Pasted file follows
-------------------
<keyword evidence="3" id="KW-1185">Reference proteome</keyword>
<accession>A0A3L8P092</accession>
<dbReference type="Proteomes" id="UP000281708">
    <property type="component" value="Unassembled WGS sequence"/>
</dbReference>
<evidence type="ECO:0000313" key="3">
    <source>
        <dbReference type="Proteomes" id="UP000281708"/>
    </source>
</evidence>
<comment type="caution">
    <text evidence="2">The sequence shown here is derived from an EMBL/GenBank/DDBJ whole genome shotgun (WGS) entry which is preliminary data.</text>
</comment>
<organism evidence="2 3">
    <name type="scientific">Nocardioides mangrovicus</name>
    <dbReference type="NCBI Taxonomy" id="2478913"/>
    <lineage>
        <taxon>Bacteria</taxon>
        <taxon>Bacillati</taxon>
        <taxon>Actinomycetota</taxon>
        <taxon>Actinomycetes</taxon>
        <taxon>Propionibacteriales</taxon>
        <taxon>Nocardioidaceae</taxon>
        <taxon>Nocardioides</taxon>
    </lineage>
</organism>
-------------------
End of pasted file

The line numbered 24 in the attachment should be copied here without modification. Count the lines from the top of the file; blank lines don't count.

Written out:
        <taxon>Nocardioides</taxon>